Twenty Years in the Woods with the Rayleigh Rockets

The Rayleigh Rockets began competing as a team in the Rodings Rally in 1989, although one of us can remember running from bullocks (shrieking mock -hysterically) in a close on the forest fringe on a Rodings night as early as 1978. Those were the days when one used to receive YHA stamps at the end of the rally to add to one’s collection. Ah, the innocent days of one’s youth....

The Rockets were named after a long-defunct speedway club in Rayleigh, Essex, and are a loose grouping of ‘lads’ (now pushing 50 years of age) from the Rochford/Rayleigh/Leigh area of south-east Essex who mis-spent their youths gaming and hanging out together at sixth-form college, and who have been firm friends since.

The original three have been joined over the past twenty years by other friends, and in turn, their friends (at university or work) from places as far away as North Norfolk, Leicester and Kent. Some have dropped away, but others have stayed, and a new generation of sons and daughters have been ‘blooded’ and, we hope, will continue to renew the ageing Rayleigh Rockets ‘brand’.

We are not runners, and do not belong to orienteering clubs, and were, to begin with, happy just to find all the checkpoints and return to the youth hostel before the eight hours were up. In those days, we were younger, and rather relished late starts, and tired teams often saw the cold, grey light of dawn before they arrived, muddied (and sometimes, bloodied) from head to foot at journey’s end. It wasn’t long, however, before we began to achieve top-ten or even top-five placings, and by fissuring to lead separate teams, have several times challenged for, and occasionally, won, the group trophy. Our traditional rivalry in this with The Alchemists (previously known as the Cockney Nimrods) has been fierce, but latterly our results have been mixed, and we have been eclipsed by a dramatic improvement in their times (some secret weapon, or foreign players, we suspect) and by recent incomers, the Cam Racers. Naturally, we are not complaining, but we have noticed an increase in the incidence of lycra moving at speed around the forest on Rally nights!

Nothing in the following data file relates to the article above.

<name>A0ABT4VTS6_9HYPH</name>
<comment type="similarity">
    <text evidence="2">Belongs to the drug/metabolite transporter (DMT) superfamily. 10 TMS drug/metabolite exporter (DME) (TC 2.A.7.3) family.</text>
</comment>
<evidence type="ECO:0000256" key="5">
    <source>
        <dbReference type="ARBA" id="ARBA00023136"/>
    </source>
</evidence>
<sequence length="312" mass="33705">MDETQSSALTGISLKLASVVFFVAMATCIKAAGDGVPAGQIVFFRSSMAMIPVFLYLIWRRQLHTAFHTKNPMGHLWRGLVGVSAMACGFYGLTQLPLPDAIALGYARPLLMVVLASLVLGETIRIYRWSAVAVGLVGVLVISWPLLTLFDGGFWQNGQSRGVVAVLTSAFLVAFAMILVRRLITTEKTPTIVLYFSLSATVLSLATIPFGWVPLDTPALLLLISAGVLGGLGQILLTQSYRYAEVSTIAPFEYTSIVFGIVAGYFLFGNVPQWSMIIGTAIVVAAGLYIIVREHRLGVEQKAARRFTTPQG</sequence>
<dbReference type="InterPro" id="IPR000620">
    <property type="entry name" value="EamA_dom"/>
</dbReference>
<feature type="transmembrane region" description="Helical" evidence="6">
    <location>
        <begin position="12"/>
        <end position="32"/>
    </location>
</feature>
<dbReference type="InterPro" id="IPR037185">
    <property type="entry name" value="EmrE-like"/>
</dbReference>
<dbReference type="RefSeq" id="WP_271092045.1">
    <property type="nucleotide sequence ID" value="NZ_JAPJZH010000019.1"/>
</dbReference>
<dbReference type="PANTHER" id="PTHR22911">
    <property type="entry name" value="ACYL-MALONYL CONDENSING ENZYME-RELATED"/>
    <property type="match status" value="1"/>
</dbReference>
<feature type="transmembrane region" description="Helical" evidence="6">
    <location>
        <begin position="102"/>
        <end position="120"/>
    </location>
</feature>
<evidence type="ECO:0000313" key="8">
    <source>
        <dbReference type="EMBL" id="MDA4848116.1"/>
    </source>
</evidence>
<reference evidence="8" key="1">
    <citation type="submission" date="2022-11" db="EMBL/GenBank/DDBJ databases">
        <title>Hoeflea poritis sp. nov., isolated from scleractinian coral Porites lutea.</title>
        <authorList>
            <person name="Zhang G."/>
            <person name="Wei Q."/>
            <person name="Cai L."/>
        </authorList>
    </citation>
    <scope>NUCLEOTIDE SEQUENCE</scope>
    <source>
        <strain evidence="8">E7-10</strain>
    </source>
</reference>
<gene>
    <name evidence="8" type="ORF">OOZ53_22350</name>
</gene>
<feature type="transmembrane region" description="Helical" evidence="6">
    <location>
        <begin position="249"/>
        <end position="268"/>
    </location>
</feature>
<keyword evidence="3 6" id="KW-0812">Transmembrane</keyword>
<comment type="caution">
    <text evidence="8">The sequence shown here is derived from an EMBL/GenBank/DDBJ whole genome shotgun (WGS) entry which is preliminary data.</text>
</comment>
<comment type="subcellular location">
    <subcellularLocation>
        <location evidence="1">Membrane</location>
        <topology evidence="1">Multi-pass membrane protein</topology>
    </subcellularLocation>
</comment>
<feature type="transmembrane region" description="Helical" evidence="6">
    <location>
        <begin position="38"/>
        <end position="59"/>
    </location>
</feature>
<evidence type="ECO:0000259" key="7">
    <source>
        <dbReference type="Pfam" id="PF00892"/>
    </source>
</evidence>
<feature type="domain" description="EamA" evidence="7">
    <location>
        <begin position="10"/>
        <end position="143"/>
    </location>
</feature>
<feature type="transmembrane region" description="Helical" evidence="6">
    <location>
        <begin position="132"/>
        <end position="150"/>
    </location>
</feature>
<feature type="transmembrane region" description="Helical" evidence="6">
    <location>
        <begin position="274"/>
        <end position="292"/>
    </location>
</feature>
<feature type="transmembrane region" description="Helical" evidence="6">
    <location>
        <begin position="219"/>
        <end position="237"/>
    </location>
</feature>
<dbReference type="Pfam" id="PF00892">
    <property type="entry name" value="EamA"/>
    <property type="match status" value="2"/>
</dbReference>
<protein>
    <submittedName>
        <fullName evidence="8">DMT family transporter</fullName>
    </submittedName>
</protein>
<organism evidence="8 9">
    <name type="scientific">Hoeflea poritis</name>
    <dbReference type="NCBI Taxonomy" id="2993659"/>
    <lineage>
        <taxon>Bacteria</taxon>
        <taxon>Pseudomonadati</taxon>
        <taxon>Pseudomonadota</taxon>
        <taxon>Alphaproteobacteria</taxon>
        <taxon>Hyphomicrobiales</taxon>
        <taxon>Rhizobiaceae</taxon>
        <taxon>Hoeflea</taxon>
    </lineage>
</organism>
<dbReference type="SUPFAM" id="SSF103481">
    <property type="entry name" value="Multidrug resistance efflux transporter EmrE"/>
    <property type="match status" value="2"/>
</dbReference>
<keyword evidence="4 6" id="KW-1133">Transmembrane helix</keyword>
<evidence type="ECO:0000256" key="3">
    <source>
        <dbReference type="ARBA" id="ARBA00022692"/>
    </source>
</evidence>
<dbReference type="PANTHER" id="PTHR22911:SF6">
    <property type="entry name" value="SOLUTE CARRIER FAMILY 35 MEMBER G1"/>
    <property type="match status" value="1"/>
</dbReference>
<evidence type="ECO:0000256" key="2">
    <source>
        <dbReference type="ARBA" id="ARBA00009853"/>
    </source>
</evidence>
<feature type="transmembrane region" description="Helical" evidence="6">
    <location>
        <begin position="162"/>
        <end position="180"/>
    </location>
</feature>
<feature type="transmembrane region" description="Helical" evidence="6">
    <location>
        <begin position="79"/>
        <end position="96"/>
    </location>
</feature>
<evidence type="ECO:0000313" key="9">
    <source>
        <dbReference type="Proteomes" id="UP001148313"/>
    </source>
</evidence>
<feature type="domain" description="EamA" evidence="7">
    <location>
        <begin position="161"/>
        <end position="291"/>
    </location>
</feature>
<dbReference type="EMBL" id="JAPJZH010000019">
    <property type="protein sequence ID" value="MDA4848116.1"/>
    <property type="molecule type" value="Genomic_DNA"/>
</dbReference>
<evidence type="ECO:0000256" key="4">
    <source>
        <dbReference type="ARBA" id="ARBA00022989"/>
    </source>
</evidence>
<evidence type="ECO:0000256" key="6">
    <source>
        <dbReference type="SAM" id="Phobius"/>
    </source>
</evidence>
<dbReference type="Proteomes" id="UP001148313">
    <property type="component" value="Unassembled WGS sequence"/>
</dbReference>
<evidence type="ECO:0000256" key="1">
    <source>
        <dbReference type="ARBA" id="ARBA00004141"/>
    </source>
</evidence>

Above all, we want to be in the forest at night, soaking up the atmosphere, hearing the owls call, snuffing the tang of wet leaves, and trying (and often failing) to avoid the slap of holly branches in our eyes. We revel in the coded calls around the checkpoints (occasionally, in the attempt to confuse other teams with one’s own fake calls), and in the sheer, joyous juvenility of being abroad in the deep, dark woods when sensible folks are long abed.

Of course, we also crave the competition, the excitement of chasing down other teams, the fear of being caught by them, the exhilaration of finding that tent dead on your bearing, and even the despair of wandering fruitlessly around the checkpoint area as other teams arrive and depart.

Competing against other teams is important. However, what we really live for on a Rodings night is the opportunity to achieve bragging rights over the other Rayleigh Rocket teams. The most consistently quick performers have been Colin Smith and his crew, and the chance to get one over them and be the top Rayleigh Rockets team is the drive that forces the rest of us through the Rodings mud.  Last year was a particular triumph for a sons and dads team, finishing in a respectable tenth place, just twelve minutes faster than Colin’s team, but this year Colin reasserted his hegemony.